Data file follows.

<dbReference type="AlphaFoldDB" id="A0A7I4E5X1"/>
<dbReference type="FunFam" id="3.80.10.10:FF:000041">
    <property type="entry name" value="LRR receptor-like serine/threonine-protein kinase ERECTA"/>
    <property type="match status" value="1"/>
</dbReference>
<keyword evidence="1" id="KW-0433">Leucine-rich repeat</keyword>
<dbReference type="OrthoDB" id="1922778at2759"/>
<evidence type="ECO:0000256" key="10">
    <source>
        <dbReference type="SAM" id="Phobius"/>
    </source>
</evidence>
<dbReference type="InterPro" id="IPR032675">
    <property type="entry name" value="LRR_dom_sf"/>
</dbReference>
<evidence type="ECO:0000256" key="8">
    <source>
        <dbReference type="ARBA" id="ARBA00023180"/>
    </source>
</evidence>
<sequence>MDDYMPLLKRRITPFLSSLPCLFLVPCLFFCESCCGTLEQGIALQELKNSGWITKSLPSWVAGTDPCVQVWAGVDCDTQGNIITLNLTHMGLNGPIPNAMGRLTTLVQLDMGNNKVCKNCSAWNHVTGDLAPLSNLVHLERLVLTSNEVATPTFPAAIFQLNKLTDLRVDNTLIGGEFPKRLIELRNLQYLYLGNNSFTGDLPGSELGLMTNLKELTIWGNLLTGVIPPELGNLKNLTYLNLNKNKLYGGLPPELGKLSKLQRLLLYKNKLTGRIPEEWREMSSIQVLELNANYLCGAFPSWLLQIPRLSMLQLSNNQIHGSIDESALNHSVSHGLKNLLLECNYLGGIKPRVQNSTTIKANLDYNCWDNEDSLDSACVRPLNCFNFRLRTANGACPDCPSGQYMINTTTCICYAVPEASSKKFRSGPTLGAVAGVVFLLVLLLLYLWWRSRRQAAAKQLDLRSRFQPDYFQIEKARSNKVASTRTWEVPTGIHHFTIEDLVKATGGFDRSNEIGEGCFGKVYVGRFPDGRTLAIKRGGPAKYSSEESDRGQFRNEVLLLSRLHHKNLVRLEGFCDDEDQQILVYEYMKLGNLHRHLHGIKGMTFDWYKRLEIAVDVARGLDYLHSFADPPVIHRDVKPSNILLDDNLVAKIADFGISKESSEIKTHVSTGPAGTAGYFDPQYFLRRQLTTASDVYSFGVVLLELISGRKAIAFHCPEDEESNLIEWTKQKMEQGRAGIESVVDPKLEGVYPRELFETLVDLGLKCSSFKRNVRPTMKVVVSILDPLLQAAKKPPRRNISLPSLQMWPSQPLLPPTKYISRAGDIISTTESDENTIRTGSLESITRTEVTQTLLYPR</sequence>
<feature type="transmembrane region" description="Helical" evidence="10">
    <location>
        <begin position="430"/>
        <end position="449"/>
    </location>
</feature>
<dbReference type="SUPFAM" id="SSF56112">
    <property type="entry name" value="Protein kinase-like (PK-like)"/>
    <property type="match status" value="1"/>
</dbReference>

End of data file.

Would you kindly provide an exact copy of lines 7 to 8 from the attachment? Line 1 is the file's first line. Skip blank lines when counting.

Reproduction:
<dbReference type="OrthoDB" id="1922778at2759"/>
<evidence type="ECO:0000256" key="10">